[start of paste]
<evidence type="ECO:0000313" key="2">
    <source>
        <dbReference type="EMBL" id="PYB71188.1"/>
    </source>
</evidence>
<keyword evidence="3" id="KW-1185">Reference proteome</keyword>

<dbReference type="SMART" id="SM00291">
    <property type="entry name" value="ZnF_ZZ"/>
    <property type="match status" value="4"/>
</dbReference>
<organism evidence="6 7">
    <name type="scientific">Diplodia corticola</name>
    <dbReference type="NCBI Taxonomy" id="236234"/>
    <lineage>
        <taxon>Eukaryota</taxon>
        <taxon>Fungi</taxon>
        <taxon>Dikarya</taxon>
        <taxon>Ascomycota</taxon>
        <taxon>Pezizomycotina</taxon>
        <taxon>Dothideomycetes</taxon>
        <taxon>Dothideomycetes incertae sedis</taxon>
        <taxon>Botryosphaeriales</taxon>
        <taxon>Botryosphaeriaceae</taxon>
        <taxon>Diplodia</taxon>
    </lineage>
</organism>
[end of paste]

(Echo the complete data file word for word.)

<evidence type="ECO:0000313" key="2">
    <source>
        <dbReference type="EMBL" id="PYB71188.1"/>
    </source>
</evidence>
<keyword evidence="3" id="KW-1185">Reference proteome</keyword>

<dbReference type="SMART" id="SM00291">
    <property type="entry name" value="ZnF_ZZ"/>
    <property type="match status" value="4"/>
</dbReference>
<organism evidence="6 7">
    <name type="scientific">Diplodia corticola</name>
    <dbReference type="NCBI Taxonomy" id="236234"/>
    <lineage>
        <taxon>Eukaryota</taxon>
        <taxon>Fungi</taxon>
        <taxon>Dikarya</taxon>
        <taxon>Ascomycota</taxon>
        <taxon>Pezizomycotina</taxon>
        <taxon>Dothideomycetes</taxon>
        <taxon>Dothideomycetes incertae sedis</taxon>
        <taxon>Botryosphaeriales</taxon>
        <taxon>Botryosphaeriaceae</taxon>
        <taxon>Diplodia</taxon>
    </lineage>
</organism>